As the potential for a federal election looms, one advocacy group is calling for quicker progress on a child care agreement between the Saskatchewan and federal governments. The region’s education minister says it could happen as early as this week.
This spring’s federal budget featured the announcement of some $30B to be set aside over 5 years to establish a national child care system.
The federal government’s aim was to reduce child care costs to $10 per day per child across the country within the 5-year funding period. That is substantially less than what most working parents currently pay in Canadian jurisdictions outside of Quebec.
Sask. Child Care Now coalition spokesperson Sue Delanoy estimated the region was eligible for around $1.2B and said our government would not have to spend a dime more to access those funds.
“It’s stunning the province has failed to reach an agreement so far,” she said in a statement.
Delanoy added that she hoped an agreement would come before a federal election was called.
Last month, in the wake of agreements with provincial governments in Nova Scotia and British Columbia, Saskatchewan’s Opposition NDP called for faster progress from the provincial government in making a deal.
The median monthly cost of daycare in 2020 was $810 in Saskatoon and $675 in Regina, as per the budget. The most expensive in Canada is in Toronto, at $1,578, and the least expensive is $181 in Quebec City.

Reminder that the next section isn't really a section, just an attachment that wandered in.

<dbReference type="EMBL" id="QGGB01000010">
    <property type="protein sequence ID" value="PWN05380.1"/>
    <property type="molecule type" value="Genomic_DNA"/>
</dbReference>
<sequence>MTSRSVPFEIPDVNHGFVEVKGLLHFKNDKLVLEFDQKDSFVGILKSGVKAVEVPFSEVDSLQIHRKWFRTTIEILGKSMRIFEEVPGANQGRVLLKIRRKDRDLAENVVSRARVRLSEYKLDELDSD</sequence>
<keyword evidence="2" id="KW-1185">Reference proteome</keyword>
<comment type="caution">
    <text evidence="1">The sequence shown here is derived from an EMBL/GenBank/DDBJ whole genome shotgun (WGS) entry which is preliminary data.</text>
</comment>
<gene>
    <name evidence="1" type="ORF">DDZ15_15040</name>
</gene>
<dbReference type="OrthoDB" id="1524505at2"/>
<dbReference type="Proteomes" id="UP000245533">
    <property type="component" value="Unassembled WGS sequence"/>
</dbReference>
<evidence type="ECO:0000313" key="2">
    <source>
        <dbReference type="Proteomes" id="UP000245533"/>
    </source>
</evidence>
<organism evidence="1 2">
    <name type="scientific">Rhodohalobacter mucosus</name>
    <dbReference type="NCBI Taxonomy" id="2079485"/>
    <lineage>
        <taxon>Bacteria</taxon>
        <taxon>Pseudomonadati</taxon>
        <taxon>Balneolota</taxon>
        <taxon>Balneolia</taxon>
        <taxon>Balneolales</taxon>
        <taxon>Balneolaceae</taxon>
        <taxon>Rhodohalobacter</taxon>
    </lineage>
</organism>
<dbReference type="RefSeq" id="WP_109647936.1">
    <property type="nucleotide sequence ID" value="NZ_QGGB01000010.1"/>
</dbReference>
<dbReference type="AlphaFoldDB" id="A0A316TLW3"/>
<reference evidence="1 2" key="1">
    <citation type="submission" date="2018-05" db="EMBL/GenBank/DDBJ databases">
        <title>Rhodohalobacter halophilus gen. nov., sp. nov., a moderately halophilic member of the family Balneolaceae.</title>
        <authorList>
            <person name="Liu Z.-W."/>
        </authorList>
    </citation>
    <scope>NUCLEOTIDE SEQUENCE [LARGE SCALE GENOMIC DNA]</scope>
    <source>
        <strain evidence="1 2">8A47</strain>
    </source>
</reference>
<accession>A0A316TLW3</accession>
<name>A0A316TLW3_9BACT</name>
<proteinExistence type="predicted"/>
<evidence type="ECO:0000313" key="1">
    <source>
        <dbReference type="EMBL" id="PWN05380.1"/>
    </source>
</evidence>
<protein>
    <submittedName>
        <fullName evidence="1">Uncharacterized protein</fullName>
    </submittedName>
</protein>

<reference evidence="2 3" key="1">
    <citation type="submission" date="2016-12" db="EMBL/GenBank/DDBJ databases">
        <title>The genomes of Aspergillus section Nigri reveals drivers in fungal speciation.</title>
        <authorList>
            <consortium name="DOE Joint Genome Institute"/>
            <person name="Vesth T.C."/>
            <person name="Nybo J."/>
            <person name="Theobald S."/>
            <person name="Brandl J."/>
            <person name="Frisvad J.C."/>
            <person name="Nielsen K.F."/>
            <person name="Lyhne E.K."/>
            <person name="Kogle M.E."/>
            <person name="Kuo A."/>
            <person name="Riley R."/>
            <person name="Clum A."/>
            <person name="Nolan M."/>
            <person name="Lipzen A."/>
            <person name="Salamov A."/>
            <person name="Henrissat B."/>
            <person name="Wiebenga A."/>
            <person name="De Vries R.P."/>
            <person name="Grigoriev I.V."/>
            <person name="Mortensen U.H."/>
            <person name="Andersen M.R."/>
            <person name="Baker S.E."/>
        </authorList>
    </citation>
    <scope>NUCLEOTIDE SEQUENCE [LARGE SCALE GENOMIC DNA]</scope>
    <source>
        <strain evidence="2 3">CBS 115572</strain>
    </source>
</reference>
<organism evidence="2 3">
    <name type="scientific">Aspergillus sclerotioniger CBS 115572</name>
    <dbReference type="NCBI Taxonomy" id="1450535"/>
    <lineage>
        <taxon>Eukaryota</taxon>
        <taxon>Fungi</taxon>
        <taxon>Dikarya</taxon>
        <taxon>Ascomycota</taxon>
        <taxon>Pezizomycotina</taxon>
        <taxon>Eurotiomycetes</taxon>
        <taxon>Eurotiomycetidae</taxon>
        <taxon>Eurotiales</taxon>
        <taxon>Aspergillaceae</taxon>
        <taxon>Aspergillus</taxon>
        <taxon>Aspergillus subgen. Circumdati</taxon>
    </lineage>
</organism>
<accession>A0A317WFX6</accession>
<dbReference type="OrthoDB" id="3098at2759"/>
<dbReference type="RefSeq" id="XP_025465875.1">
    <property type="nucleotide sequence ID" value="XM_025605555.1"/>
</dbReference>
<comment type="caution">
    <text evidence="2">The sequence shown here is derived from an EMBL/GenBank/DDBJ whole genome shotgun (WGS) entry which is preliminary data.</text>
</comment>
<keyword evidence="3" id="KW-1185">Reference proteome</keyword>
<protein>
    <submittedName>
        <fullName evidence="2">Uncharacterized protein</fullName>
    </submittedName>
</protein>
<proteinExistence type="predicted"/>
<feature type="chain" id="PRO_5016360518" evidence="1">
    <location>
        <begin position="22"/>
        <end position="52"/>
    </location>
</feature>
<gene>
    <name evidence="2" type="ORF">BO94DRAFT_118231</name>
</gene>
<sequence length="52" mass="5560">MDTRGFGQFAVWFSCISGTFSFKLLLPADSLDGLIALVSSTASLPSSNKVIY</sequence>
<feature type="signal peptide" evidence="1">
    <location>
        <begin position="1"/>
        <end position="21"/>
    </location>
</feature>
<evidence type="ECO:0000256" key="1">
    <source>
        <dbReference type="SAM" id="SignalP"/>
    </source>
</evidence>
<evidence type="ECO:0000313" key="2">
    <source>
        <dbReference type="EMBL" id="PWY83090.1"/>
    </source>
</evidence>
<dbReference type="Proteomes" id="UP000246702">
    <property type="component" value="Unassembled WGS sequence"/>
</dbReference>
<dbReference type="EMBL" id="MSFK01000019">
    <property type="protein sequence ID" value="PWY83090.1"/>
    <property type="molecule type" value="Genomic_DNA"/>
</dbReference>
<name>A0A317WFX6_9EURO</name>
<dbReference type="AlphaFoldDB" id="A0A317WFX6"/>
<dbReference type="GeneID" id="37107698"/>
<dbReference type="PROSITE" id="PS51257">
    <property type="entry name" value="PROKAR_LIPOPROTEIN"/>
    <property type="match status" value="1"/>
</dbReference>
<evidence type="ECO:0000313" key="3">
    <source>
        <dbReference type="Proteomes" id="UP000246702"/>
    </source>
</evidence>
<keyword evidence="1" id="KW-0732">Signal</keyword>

A deal may soon be coming, said Sask. Minister of Education Dustin Duncan.
On Wednesday he told the media he expected to announce an agreement with the federal government for between $1B and $2B dollars dedicated specifically to child care, such as those signed in British Columbia, Nova Scotia and Manitoba before.
“I’m certainly hopeful that we’ll have an agreement by … the end of this week,” he said.
“We’ve been negotiating quite earnestly over the last week, little over a week and a half I guess it has been. And I think we’re getting very close.”
Duncan additionally addressed Delanoy’s concerns and said in the time that has passed since the federal budget this spring, the region was waiting to be approached by the federal government to negotiate the terms of an agreement.
He said Saskatchewan had the appropriate documentation on hand around a month ago, and has since been working to prepare and partaking in negotiations with the federal government.
He said Sask.’s deal, such as those signed in other regions, will allow for flexibility to adapt to the differences in how provincial childcare systems were established.
“For Saskatchewan, certainly the principles of 50 per cent reduction and driving toward an average of $10 per day, that certainly is a part of the negotiations, as well as expanding the number of child care seats in the province, that’s part of the negotiations as well,” Duncan said.